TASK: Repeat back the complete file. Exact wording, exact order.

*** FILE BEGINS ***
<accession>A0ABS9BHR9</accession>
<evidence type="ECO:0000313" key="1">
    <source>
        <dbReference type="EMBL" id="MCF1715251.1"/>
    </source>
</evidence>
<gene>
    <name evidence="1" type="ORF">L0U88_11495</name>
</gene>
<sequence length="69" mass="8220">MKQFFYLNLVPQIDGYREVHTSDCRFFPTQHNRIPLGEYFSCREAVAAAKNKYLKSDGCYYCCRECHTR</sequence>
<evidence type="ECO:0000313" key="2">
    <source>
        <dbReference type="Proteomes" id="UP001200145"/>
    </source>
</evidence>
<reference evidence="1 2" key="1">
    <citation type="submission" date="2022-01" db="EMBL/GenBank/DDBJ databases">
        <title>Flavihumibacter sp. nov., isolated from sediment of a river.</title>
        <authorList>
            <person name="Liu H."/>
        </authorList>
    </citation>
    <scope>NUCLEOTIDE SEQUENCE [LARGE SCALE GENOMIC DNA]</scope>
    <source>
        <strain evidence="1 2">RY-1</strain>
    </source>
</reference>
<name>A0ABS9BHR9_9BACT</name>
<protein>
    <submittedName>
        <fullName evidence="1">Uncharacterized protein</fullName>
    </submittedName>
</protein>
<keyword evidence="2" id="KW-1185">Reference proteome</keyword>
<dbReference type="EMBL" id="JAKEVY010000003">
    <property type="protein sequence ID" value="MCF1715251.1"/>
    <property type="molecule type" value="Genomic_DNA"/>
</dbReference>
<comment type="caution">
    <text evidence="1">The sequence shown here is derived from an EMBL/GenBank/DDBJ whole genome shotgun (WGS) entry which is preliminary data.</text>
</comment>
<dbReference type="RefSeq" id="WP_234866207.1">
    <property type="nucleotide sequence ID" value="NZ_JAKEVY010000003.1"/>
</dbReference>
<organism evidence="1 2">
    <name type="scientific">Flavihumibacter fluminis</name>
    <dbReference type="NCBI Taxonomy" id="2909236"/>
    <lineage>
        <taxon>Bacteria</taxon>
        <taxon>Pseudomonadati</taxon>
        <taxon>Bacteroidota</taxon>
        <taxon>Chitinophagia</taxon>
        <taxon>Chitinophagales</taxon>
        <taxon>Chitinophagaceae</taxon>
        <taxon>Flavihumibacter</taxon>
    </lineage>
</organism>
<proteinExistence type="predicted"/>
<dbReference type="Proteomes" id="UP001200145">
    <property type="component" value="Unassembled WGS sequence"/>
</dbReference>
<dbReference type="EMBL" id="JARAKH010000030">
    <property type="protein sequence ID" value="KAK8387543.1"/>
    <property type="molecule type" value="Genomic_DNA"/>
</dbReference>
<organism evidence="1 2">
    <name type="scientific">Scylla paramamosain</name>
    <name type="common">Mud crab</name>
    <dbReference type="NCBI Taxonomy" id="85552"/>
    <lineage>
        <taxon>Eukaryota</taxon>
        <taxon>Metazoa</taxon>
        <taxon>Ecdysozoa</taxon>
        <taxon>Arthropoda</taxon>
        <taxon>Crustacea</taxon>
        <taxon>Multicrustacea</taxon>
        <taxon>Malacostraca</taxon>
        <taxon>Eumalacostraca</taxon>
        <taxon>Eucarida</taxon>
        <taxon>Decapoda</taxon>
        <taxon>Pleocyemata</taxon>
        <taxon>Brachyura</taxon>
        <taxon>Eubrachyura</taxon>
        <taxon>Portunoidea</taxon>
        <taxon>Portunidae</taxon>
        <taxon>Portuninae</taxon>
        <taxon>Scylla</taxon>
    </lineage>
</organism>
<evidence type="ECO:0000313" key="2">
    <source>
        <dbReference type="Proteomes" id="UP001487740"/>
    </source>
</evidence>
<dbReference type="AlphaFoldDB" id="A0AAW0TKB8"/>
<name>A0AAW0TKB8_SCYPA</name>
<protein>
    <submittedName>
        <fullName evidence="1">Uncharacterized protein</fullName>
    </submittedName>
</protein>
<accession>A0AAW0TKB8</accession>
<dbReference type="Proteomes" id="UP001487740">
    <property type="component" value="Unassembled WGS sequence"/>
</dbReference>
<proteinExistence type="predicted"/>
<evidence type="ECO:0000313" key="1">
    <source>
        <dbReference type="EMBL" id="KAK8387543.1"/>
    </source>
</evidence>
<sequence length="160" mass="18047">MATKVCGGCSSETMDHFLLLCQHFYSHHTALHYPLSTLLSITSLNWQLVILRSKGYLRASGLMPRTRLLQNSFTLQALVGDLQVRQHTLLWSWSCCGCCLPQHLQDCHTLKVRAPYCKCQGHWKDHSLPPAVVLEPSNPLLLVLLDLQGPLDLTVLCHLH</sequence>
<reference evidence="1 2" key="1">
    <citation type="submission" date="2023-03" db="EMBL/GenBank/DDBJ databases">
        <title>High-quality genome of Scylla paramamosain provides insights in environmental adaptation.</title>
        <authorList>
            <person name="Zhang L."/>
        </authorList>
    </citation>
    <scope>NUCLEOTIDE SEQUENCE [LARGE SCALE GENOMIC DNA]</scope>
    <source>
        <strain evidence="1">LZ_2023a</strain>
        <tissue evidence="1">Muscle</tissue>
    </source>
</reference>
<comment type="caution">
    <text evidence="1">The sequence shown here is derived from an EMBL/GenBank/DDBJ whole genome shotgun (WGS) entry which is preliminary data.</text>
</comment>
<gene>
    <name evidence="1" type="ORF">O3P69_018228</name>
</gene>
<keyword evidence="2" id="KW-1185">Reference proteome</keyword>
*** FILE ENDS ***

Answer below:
<accession>A0ABS9BHR9</accession>
<evidence type="ECO:0000313" key="1">
    <source>
        <dbReference type="EMBL" id="MCF1715251.1"/>
    </source>
</evidence>
<gene>
    <name evidence="1" type="ORF">L0U88_11495</name>
</gene>
<sequence length="69" mass="8220">MKQFFYLNLVPQIDGYREVHTSDCRFFPTQHNRIPLGEYFSCREAVAAAKNKYLKSDGCYYCCRECHTR</sequence>
<evidence type="ECO:0000313" key="2">
    <source>
        <dbReference type="Proteomes" id="UP001200145"/>
    </source>
</evidence>
<reference evidence="1 2" key="1">
    <citation type="submission" date="2022-01" db="EMBL/GenBank/DDBJ databases">
        <title>Flavihumibacter sp. nov., isolated from sediment of a river.</title>
        <authorList>
            <person name="Liu H."/>
        </authorList>
    </citation>
    <scope>NUCLEOTIDE SEQUENCE [LARGE SCALE GENOMIC DNA]</scope>
    <source>
        <strain evidence="1 2">RY-1</strain>
    </source>
</reference>
<name>A0ABS9BHR9_9BACT</name>
<protein>
    <submittedName>
        <fullName evidence="1">Uncharacterized protein</fullName>
    </submittedName>
</protein>
<keyword evidence="2" id="KW-1185">Reference proteome</keyword>
<dbReference type="EMBL" id="JAKEVY010000003">
    <property type="protein sequence ID" value="MCF1715251.1"/>
    <property type="molecule type" value="Genomic_DNA"/>
</dbReference>
<comment type="caution">
    <text evidence="1">The sequence shown here is derived from an EMBL/GenBank/DDBJ whole genome shotgun (WGS) entry which is preliminary data.</text>
</comment>
<dbReference type="RefSeq" id="WP_234866207.1">
    <property type="nucleotide sequence ID" value="NZ_JAKEVY010000003.1"/>
</dbReference>
<organism evidence="1 2">
    <name type="scientific">Flavihumibacter fluminis</name>
    <dbReference type="NCBI Taxonomy" id="2909236"/>
    <lineage>
        <taxon>Bacteria</taxon>
        <taxon>Pseudomonadati</taxon>
        <taxon>Bacteroidota</taxon>
        <taxon>Chitinophagia</taxon>
        <taxon>Chitinophagales</taxon>
        <taxon>Chitinophagaceae</taxon>
        <taxon>Flavihumibacter</taxon>
    </lineage>
</organism>
<proteinExistence type="predicted"/>
<dbReference type="Proteomes" id="UP001200145">
    <property type="component" value="Unassembled WGS sequence"/>
</dbReference>
<dbReference type="EMBL" id="JARAKH010000030">
    <property type="protein sequence ID" value="KAK8387543.1"/>
    <property type="molecule type" value="Genomic_DNA"/>
</dbReference>
<organism evidence="1 2">
    <name type="scientific">Scylla paramamosain</name>
    <name type="common">Mud crab</name>
    <dbReference type="NCBI Taxonomy" id="85552"/>
    <lineage>
        <taxon>Eukaryota</taxon>
        <taxon>Metazoa</taxon>
        <taxon>Ecdysozoa</taxon>
        <taxon>Arthropoda</taxon>
        <taxon>Crustacea</taxon>
        <taxon>Multicrustacea</taxon>
        <taxon>Malacostraca</taxon>
        <taxon>Eumalacostraca</taxon>
        <taxon>Eucarida</taxon>
        <taxon>Decapoda</taxon>
        <taxon>Pleocyemata</taxon>
        <taxon>Brachyura</taxon>
        <taxon>Eubrachyura</taxon>
        <taxon>Portunoidea</taxon>
        <taxon>Portunidae</taxon>
        <taxon>Portuninae</taxon>
        <taxon>Scylla</taxon>
    </lineage>
</organism>
<evidence type="ECO:0000313" key="2">
    <source>
        <dbReference type="Proteomes" id="UP001487740"/>
    </source>
</evidence>
<dbReference type="AlphaFoldDB" id="A0AAW0TKB8"/>
<name>A0AAW0TKB8_SCYPA</name>
<protein>
    <submittedName>
        <fullName evidence="1">Uncharacterized protein</fullName>
    </submittedName>
</protein>
<accession>A0AAW0TKB8</accession>
<dbReference type="Proteomes" id="UP001487740">
    <property type="component" value="Unassembled WGS sequence"/>
</dbReference>
<proteinExistence type="predicted"/>
<evidence type="ECO:0000313" key="1">
    <source>
        <dbReference type="EMBL" id="KAK8387543.1"/>
    </source>
</evidence>
<sequence length="160" mass="18047">MATKVCGGCSSETMDHFLLLCQHFYSHHTALHYPLSTLLSITSLNWQLVILRSKGYLRASGLMPRTRLLQNSFTLQALVGDLQVRQHTLLWSWSCCGCCLPQHLQDCHTLKVRAPYCKCQGHWKDHSLPPAVVLEPSNPLLLVLLDLQGPLDLTVLCHLH</sequence>
<reference evidence="1 2" key="1">
    <citation type="submission" date="2023-03" db="EMBL/GenBank/DDBJ databases">
        <title>High-quality genome of Scylla paramamosain provides insights in environmental adaptation.</title>
        <authorList>
            <person name="Zhang L."/>
        </authorList>
    </citation>
    <scope>NUCLEOTIDE SEQUENCE [LARGE SCALE GENOMIC DNA]</scope>
    <source>
        <strain evidence="1">LZ_2023a</strain>
        <tissue evidence="1">Muscle</tissue>
    </source>
</reference>
<comment type="caution">
    <text evidence="1">The sequence shown here is derived from an EMBL/GenBank/DDBJ whole genome shotgun (WGS) entry which is preliminary data.</text>
</comment>
<gene>
    <name evidence="1" type="ORF">O3P69_018228</name>
</gene>
<keyword evidence="2" id="KW-1185">Reference proteome</keyword>